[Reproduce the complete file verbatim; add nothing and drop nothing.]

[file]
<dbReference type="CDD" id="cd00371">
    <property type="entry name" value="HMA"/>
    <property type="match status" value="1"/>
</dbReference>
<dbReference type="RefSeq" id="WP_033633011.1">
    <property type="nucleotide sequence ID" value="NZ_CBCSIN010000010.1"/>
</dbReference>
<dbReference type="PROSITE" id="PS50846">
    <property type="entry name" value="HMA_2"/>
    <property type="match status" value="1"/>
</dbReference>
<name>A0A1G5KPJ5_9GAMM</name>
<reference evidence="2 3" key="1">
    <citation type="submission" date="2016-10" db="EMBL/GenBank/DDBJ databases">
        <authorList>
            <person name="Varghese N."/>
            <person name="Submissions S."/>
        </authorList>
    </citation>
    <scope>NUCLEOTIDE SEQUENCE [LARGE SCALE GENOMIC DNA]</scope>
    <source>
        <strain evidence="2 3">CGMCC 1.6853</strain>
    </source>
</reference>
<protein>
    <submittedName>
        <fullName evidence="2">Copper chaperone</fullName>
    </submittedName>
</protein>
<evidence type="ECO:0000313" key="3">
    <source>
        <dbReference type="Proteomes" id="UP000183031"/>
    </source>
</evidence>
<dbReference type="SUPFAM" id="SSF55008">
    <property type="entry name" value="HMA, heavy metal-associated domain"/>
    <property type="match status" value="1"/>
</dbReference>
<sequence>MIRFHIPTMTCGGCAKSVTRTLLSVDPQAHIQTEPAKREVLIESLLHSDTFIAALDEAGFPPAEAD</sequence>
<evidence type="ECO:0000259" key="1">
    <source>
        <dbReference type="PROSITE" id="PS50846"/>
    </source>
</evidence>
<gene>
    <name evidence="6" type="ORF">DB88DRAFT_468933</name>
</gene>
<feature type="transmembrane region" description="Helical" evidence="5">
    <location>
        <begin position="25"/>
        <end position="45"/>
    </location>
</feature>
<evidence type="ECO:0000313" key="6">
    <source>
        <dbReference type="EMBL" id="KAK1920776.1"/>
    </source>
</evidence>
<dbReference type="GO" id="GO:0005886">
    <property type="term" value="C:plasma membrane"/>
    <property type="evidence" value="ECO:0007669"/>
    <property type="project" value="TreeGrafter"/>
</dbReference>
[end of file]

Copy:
<dbReference type="CDD" id="cd00371">
    <property type="entry name" value="HMA"/>
    <property type="match status" value="1"/>
</dbReference>
<dbReference type="RefSeq" id="WP_033633011.1">
    <property type="nucleotide sequence ID" value="NZ_CBCSIN010000010.1"/>
</dbReference>
<dbReference type="PROSITE" id="PS50846">
    <property type="entry name" value="HMA_2"/>
    <property type="match status" value="1"/>
</dbReference>
<name>A0A1G5KPJ5_9GAMM</name>
<reference evidence="2 3" key="1">
    <citation type="submission" date="2016-10" db="EMBL/GenBank/DDBJ databases">
        <authorList>
            <person name="Varghese N."/>
            <person name="Submissions S."/>
        </authorList>
    </citation>
    <scope>NUCLEOTIDE SEQUENCE [LARGE SCALE GENOMIC DNA]</scope>
    <source>
        <strain evidence="2 3">CGMCC 1.6853</strain>
    </source>
</reference>
<protein>
    <submittedName>
        <fullName evidence="2">Copper chaperone</fullName>
    </submittedName>
</protein>
<evidence type="ECO:0000313" key="3">
    <source>
        <dbReference type="Proteomes" id="UP000183031"/>
    </source>
</evidence>
<dbReference type="SUPFAM" id="SSF55008">
    <property type="entry name" value="HMA, heavy metal-associated domain"/>
    <property type="match status" value="1"/>
</dbReference>
<sequence>MIRFHIPTMTCGGCAKSVTRTLLSVDPQAHIQTEPAKREVLIESLLHSDTFIAALDEAGFPPAEAD</sequence>
<evidence type="ECO:0000259" key="1">
    <source>
        <dbReference type="PROSITE" id="PS50846"/>
    </source>
</evidence>
<gene>
    <name evidence="6" type="ORF">DB88DRAFT_468933</name>
</gene>
<feature type="transmembrane region" description="Helical" evidence="5">
    <location>
        <begin position="25"/>
        <end position="45"/>
    </location>
</feature>
<evidence type="ECO:0000313" key="6">
    <source>
        <dbReference type="EMBL" id="KAK1920776.1"/>
    </source>
</evidence>
<dbReference type="GO" id="GO:0005886">
    <property type="term" value="C:plasma membrane"/>
    <property type="evidence" value="ECO:0007669"/>
    <property type="project" value="TreeGrafter"/>
</dbReference>